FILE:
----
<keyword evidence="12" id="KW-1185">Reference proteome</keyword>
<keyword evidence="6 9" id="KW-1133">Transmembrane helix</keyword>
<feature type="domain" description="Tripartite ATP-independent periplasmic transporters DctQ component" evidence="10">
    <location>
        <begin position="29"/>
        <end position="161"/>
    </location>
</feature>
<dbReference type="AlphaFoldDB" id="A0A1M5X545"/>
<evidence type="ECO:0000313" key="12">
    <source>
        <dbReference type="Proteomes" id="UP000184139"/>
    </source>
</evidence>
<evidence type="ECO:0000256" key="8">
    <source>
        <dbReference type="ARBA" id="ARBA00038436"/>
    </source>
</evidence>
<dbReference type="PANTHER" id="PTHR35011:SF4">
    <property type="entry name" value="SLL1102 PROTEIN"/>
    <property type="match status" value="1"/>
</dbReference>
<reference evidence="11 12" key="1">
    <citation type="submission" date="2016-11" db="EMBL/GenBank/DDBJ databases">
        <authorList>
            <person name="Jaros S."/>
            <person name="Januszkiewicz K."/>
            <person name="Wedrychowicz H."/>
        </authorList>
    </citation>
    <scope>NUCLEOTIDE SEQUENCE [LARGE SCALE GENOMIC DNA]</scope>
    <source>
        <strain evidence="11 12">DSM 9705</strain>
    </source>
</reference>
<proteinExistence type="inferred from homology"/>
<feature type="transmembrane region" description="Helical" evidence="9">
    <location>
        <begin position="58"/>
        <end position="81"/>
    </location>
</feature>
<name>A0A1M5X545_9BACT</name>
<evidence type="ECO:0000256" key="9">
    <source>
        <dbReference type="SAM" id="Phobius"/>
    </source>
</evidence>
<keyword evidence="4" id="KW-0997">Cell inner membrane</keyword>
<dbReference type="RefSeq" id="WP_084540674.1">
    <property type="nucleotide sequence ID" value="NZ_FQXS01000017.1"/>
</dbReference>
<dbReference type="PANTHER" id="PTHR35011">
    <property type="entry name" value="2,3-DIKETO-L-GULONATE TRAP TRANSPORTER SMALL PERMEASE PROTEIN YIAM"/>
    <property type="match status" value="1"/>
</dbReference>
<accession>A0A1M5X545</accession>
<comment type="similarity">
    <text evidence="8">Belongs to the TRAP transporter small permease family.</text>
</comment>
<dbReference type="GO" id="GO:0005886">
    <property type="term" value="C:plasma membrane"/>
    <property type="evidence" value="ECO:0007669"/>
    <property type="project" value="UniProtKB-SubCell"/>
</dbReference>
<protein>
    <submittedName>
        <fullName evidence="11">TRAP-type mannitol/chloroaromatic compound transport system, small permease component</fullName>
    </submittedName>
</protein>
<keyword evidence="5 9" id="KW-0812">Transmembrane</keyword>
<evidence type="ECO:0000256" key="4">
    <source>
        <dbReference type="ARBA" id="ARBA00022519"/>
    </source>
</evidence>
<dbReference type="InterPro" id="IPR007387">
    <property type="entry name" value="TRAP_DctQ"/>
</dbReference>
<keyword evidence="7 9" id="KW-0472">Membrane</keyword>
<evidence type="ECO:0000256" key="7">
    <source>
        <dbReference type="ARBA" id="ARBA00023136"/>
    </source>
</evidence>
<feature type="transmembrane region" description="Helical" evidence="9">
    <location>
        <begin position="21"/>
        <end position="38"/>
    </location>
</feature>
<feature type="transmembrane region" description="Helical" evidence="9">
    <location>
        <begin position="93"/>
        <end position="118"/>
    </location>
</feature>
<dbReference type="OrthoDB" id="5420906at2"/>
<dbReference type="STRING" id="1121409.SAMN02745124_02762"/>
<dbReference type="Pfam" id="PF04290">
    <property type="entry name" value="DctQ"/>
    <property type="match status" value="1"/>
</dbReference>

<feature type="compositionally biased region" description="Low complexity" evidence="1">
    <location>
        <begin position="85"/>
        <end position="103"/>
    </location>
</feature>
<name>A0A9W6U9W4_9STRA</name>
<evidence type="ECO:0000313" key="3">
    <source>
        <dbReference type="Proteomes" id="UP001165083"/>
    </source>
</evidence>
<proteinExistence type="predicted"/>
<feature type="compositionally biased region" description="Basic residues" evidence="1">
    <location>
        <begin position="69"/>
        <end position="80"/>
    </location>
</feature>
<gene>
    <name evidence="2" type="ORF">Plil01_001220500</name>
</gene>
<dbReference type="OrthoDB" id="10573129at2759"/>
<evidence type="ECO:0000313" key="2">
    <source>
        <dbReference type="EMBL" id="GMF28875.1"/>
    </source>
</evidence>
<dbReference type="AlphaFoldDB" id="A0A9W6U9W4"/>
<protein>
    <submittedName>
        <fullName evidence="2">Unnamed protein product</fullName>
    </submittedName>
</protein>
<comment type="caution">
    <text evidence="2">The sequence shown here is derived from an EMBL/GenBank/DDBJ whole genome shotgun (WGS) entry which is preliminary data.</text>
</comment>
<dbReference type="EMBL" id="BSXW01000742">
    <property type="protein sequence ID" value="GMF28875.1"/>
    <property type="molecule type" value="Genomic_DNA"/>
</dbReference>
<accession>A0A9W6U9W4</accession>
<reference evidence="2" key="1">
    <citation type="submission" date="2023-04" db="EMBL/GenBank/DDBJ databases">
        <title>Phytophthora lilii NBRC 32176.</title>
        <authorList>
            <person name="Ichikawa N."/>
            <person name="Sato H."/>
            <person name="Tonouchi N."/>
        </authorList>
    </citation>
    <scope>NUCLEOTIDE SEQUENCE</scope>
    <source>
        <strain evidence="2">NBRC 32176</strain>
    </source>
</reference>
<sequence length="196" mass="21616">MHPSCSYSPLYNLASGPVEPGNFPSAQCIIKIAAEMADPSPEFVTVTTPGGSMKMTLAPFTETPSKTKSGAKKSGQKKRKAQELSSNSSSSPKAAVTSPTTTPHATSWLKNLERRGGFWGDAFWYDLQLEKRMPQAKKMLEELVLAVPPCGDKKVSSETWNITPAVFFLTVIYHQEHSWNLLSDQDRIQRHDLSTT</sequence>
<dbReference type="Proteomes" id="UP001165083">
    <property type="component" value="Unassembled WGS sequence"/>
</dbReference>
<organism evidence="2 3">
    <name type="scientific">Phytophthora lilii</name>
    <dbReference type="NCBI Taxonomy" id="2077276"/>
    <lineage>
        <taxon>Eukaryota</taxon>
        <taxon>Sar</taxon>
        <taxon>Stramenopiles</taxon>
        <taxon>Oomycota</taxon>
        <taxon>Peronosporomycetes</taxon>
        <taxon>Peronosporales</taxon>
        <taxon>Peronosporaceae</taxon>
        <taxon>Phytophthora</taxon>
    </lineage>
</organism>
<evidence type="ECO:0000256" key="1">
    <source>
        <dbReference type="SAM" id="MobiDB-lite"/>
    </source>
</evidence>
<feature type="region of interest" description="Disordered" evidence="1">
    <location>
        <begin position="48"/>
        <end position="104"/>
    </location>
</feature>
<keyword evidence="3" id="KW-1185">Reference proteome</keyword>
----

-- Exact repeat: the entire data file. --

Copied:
<keyword evidence="12" id="KW-1185">Reference proteome</keyword>
<keyword evidence="6 9" id="KW-1133">Transmembrane helix</keyword>
<feature type="domain" description="Tripartite ATP-independent periplasmic transporters DctQ component" evidence="10">
    <location>
        <begin position="29"/>
        <end position="161"/>
    </location>
</feature>
<dbReference type="AlphaFoldDB" id="A0A1M5X545"/>
<evidence type="ECO:0000313" key="12">
    <source>
        <dbReference type="Proteomes" id="UP000184139"/>
    </source>
</evidence>
<evidence type="ECO:0000256" key="8">
    <source>
        <dbReference type="ARBA" id="ARBA00038436"/>
    </source>
</evidence>
<dbReference type="PANTHER" id="PTHR35011:SF4">
    <property type="entry name" value="SLL1102 PROTEIN"/>
    <property type="match status" value="1"/>
</dbReference>
<reference evidence="11 12" key="1">
    <citation type="submission" date="2016-11" db="EMBL/GenBank/DDBJ databases">
        <authorList>
            <person name="Jaros S."/>
            <person name="Januszkiewicz K."/>
            <person name="Wedrychowicz H."/>
        </authorList>
    </citation>
    <scope>NUCLEOTIDE SEQUENCE [LARGE SCALE GENOMIC DNA]</scope>
    <source>
        <strain evidence="11 12">DSM 9705</strain>
    </source>
</reference>
<proteinExistence type="inferred from homology"/>
<feature type="transmembrane region" description="Helical" evidence="9">
    <location>
        <begin position="58"/>
        <end position="81"/>
    </location>
</feature>
<name>A0A1M5X545_9BACT</name>
<evidence type="ECO:0000256" key="9">
    <source>
        <dbReference type="SAM" id="Phobius"/>
    </source>
</evidence>
<keyword evidence="4" id="KW-0997">Cell inner membrane</keyword>
<dbReference type="RefSeq" id="WP_084540674.1">
    <property type="nucleotide sequence ID" value="NZ_FQXS01000017.1"/>
</dbReference>
<dbReference type="PANTHER" id="PTHR35011">
    <property type="entry name" value="2,3-DIKETO-L-GULONATE TRAP TRANSPORTER SMALL PERMEASE PROTEIN YIAM"/>
    <property type="match status" value="1"/>
</dbReference>
<accession>A0A1M5X545</accession>
<comment type="similarity">
    <text evidence="8">Belongs to the TRAP transporter small permease family.</text>
</comment>
<dbReference type="GO" id="GO:0005886">
    <property type="term" value="C:plasma membrane"/>
    <property type="evidence" value="ECO:0007669"/>
    <property type="project" value="UniProtKB-SubCell"/>
</dbReference>
<protein>
    <submittedName>
        <fullName evidence="11">TRAP-type mannitol/chloroaromatic compound transport system, small permease component</fullName>
    </submittedName>
</protein>
<keyword evidence="5 9" id="KW-0812">Transmembrane</keyword>
<evidence type="ECO:0000256" key="4">
    <source>
        <dbReference type="ARBA" id="ARBA00022519"/>
    </source>
</evidence>
<dbReference type="InterPro" id="IPR007387">
    <property type="entry name" value="TRAP_DctQ"/>
</dbReference>
<keyword evidence="7 9" id="KW-0472">Membrane</keyword>
<evidence type="ECO:0000256" key="7">
    <source>
        <dbReference type="ARBA" id="ARBA00023136"/>
    </source>
</evidence>
<feature type="transmembrane region" description="Helical" evidence="9">
    <location>
        <begin position="21"/>
        <end position="38"/>
    </location>
</feature>
<feature type="transmembrane region" description="Helical" evidence="9">
    <location>
        <begin position="93"/>
        <end position="118"/>
    </location>
</feature>
<dbReference type="OrthoDB" id="5420906at2"/>
<dbReference type="STRING" id="1121409.SAMN02745124_02762"/>
<dbReference type="Pfam" id="PF04290">
    <property type="entry name" value="DctQ"/>
    <property type="match status" value="1"/>
</dbReference>

<feature type="compositionally biased region" description="Low complexity" evidence="1">
    <location>
        <begin position="85"/>
        <end position="103"/>
    </location>
</feature>
<name>A0A9W6U9W4_9STRA</name>
<evidence type="ECO:0000313" key="3">
    <source>
        <dbReference type="Proteomes" id="UP001165083"/>
    </source>
</evidence>
<proteinExistence type="predicted"/>
<feature type="compositionally biased region" description="Basic residues" evidence="1">
    <location>
        <begin position="69"/>
        <end position="80"/>
    </location>
</feature>
<gene>
    <name evidence="2" type="ORF">Plil01_001220500</name>
</gene>
<dbReference type="OrthoDB" id="10573129at2759"/>
<evidence type="ECO:0000313" key="2">
    <source>
        <dbReference type="EMBL" id="GMF28875.1"/>
    </source>
</evidence>
<dbReference type="AlphaFoldDB" id="A0A9W6U9W4"/>
<protein>
    <submittedName>
        <fullName evidence="2">Unnamed protein product</fullName>
    </submittedName>
</protein>
<comment type="caution">
    <text evidence="2">The sequence shown here is derived from an EMBL/GenBank/DDBJ whole genome shotgun (WGS) entry which is preliminary data.</text>
</comment>
<dbReference type="EMBL" id="BSXW01000742">
    <property type="protein sequence ID" value="GMF28875.1"/>
    <property type="molecule type" value="Genomic_DNA"/>
</dbReference>
<accession>A0A9W6U9W4</accession>
<reference evidence="2" key="1">
    <citation type="submission" date="2023-04" db="EMBL/GenBank/DDBJ databases">
        <title>Phytophthora lilii NBRC 32176.</title>
        <authorList>
            <person name="Ichikawa N."/>
            <person name="Sato H."/>
            <person name="Tonouchi N."/>
        </authorList>
    </citation>
    <scope>NUCLEOTIDE SEQUENCE</scope>
    <source>
        <strain evidence="2">NBRC 32176</strain>
    </source>
</reference>
<sequence length="196" mass="21616">MHPSCSYSPLYNLASGPVEPGNFPSAQCIIKIAAEMADPSPEFVTVTTPGGSMKMTLAPFTETPSKTKSGAKKSGQKKRKAQELSSNSSSSPKAAVTSPTTTPHATSWLKNLERRGGFWGDAFWYDLQLEKRMPQAKKMLEELVLAVPPCGDKKVSSETWNITPAVFFLTVIYHQEHSWNLLSDQDRIQRHDLSTT</sequence>
<dbReference type="Proteomes" id="UP001165083">
    <property type="component" value="Unassembled WGS sequence"/>
</dbReference>
<organism evidence="2 3">
    <name type="scientific">Phytophthora lilii</name>
    <dbReference type="NCBI Taxonomy" id="2077276"/>
    <lineage>
        <taxon>Eukaryota</taxon>
        <taxon>Sar</taxon>
        <taxon>Stramenopiles</taxon>
        <taxon>Oomycota</taxon>
        <taxon>Peronosporomycetes</taxon>
        <taxon>Peronosporales</taxon>
        <taxon>Peronosporaceae</taxon>
        <taxon>Phytophthora</taxon>
    </lineage>
</organism>
<evidence type="ECO:0000256" key="1">
    <source>
        <dbReference type="SAM" id="MobiDB-lite"/>
    </source>
</evidence>
<feature type="region of interest" description="Disordered" evidence="1">
    <location>
        <begin position="48"/>
        <end position="104"/>
    </location>
</feature>
<keyword evidence="3" id="KW-1185">Reference proteome</keyword>